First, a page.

Last summer the Iranian government notified the World Health Organization of a cluster of MERS cases that appears to have started with an unidentified `woman who had an Influenza Like Illness (ILI) and had travelled to Saudi Arabia to perform Umra’ , who likely infected an Iranian woman (with no history of travel or camel contact) sometime in early May, who in turn, is suspected of infecting her younger sister (who also had no travel history or camel contact).
The WHO risk assessment published in February of 2015, stated:
The WHO team concluded that the cluster of MERS-CoV cases in Kerman, Iran, in May and June 2014, showing epidemiological evidence of healthcare-associated transmission, could possibly have been caused by a combination of factors. These included inconsistent application of infection prevention and control measures in a healthcare setting at the beginning of the outbreak, as well as weakness in the surveillance system to actively follow and identify cases.
Today, in the first report out of Iran in nearly a year, we learn that Iran has recently notified the World Health Organization of a new MERS case. Like last summer’s case, this patient appears to have had contact with recently returned Umrah travelers to Saudi Arabia.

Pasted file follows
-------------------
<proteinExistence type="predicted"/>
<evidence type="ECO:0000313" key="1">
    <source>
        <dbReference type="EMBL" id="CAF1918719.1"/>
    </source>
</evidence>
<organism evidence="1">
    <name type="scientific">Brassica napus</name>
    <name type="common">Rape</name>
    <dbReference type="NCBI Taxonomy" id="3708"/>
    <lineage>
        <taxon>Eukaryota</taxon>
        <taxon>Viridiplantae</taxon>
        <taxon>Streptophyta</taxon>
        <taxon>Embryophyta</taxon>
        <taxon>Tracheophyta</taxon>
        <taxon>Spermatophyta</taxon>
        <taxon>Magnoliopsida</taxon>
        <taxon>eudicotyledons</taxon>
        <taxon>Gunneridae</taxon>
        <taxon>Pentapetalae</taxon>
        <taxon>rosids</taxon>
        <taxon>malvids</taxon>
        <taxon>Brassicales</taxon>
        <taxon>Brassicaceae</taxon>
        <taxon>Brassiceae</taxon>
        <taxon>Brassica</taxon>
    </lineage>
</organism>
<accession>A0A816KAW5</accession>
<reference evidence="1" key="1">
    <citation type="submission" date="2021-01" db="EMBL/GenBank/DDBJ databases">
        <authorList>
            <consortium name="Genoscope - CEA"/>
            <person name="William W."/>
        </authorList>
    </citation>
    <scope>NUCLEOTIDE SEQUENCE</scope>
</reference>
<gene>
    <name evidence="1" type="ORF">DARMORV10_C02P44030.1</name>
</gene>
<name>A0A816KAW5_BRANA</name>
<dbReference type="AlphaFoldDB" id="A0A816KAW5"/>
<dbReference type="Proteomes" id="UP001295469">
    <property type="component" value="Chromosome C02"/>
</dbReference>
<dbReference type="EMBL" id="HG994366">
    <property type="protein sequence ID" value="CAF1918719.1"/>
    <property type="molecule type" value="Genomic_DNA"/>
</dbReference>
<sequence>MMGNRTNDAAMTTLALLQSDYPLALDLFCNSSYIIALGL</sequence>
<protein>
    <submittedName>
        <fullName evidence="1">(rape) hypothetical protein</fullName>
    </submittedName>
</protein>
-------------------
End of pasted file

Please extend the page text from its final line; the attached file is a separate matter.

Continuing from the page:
Disease outbreak news
8 May 2015
On 1 May 2015, the National IHR Focal Point for the Islamic Republic of Iran notified WHO of 1 additional case of Middle East respiratory syndrome coronavirus (MERS-CoV) infection.
Details of the case are as follows:
A 61-year- old male from Kahnooj city developed symptoms on 18 March and was admitted to hospital in Kahnooj city on 26 March. The patient was transferred to another hospital in Kerman city on 28 March. He has no comorbidities. On 13 March, the patient had contact with two individuals with influenza-like illness (ILI) who returned from Umrah on 10 March. He has no history of contact with other known risk factors in the 14 days prior to onset of symptoms. The patient was discharged from hospital on 27 April.
Contact tracing of household and healthcare contacts is ongoing for this case. Also, investigation of the two ILI cases is ongoing. The two ILI cases have no history of exposure to any of the known risk factors while performing Umrah.
Globally, WHO has been notified of 1112 laboratory-confirmed cases of infection with MERS-CoV, including at least 422 related deaths.